# Using Krotov with QuTiP¶

The krotov package is designed around QuTiP, a very powerful “Quantum Toolbox” in Python. This means that all operators and states are expressed as qutip.Qobj quantum objects. The optimize_pulses() interface for Krotov’s optimization method is closely linked to the interface of QuTiP’s central mesolve() routine for simulating the system dynamics of a closed or open quantum system. In particular, when setting up an optimization, the (time-dependent) system Hamiltonian should be represented by a nested list. This is, a Hamiltonian of the form $$\Op{H} = \Op{H}_0 + \epsilon(t) \Op{H}_1$$ is represented as H = [H0, [H1, eps]] where H0 and H1 are Qobj operators, and eps is a function with signature eps(t, args), or an array of control values with the length of the time grid (tlist parameter in mesolve()). The operator can depend on multiple controls, resulting in expressions of the form H = [H0, [H1, eps1], [H2, eps2], ...].

The central routine provided by the krotov package is optimize_pulses(). It takes as input a list of objectives, each of which is an instance of Objective. Each objective has an initial_state, which is a qutip.Qobj representing a Hilbert space state or density matrix, a target (usually the target state that the initial_state should evolve into when the objective is fulfilled), and a Hamiltonian H in the nested-list format described above. For dissipative dynamics, H should be a Liouvillian, which can be obtained from the Hamiltonian and a set of Lindblad operators via krotov.objectives.liouvillian(). The Liouvillian again is in nested list format to express time-dependencies. Alternatively, each objective could also directly include a list c_ops of collapse (Lindblad) operators , where each collapse operator is a Qobj operator. However, this only makes sense if the time propagation routine takes the collapse operators into account explicitly, such as in the Monte-Carlo mcsolve(). Otherwise, the use of c_ops is strongly discouraged.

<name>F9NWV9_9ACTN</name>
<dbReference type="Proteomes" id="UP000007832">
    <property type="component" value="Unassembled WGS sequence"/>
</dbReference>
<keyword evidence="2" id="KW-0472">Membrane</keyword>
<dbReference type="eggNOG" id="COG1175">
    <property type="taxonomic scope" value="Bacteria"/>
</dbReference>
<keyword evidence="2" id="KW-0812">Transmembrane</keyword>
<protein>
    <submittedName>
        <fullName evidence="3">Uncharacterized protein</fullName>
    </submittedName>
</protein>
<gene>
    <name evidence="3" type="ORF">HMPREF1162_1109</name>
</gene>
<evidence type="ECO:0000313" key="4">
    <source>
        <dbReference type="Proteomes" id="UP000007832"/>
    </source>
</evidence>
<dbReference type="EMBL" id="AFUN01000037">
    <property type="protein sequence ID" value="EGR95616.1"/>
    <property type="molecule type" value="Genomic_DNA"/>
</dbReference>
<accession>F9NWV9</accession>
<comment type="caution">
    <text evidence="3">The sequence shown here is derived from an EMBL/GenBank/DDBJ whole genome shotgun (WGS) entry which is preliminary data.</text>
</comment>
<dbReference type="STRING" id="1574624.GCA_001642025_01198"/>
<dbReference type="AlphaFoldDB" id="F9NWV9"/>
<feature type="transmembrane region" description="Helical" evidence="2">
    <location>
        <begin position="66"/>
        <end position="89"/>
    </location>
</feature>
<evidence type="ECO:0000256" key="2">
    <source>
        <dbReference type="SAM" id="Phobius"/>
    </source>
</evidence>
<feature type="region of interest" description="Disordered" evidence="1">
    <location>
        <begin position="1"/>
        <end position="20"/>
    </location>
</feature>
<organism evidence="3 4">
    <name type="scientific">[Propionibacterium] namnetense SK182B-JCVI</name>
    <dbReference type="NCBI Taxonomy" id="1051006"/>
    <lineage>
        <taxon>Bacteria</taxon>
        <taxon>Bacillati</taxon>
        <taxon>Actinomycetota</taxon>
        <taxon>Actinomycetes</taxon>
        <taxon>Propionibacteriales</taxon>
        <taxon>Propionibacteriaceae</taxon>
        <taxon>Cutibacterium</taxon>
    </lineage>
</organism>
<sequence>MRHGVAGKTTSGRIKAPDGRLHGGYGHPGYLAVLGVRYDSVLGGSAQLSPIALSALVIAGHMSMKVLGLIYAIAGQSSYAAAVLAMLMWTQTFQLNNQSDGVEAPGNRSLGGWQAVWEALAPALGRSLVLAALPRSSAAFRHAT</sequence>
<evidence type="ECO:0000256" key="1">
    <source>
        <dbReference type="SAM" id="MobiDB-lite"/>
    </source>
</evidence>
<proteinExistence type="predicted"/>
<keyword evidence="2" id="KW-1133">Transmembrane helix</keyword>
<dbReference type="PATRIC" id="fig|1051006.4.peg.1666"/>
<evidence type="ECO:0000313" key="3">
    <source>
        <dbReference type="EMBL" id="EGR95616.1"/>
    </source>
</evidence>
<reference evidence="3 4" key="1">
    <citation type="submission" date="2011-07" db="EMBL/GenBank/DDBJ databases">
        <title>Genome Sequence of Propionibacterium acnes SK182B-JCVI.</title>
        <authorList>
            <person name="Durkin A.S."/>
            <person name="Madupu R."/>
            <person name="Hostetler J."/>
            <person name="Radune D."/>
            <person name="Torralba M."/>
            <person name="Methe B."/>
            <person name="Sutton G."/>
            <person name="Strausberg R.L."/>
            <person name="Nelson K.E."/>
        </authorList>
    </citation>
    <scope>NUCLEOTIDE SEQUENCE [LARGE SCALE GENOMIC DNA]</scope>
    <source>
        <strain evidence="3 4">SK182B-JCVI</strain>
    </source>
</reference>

If the control function (eps in the above example) relies on the dict args for static parameters, those args can be specified via the pulse_options argument in optimize_pulses(). See How to use args in time-dependent control fields.

In order to simulate the dynamics of the guess control, you can use Objective.mesolve(), which delegates to qutip.mesolve.mesolve(). There is also a related method Objective.propagate() that uses a different sampling of the control values, see krotov.propagators.

The optimization routine will automatically extract all controls that it can find in the objectives, and iteratively calculate updates to all controls in order to meet all objectives simultaneously. The result of the optimization will be in the returned Result object, with a list of the optimized controls in optimized_controls. The optimized_objectives property contains a copy of the objectives with the optimized_controls plugged into the Hamiltonian or Liouvillian and/or collapse operators. The dynamics under the optimized controls can then again be simulated through Objective.mesolve().

While the guess controls that are in the objectives on input may be functions, or an array of control values on the time grid, the output optimized_controls will always be an array of control values.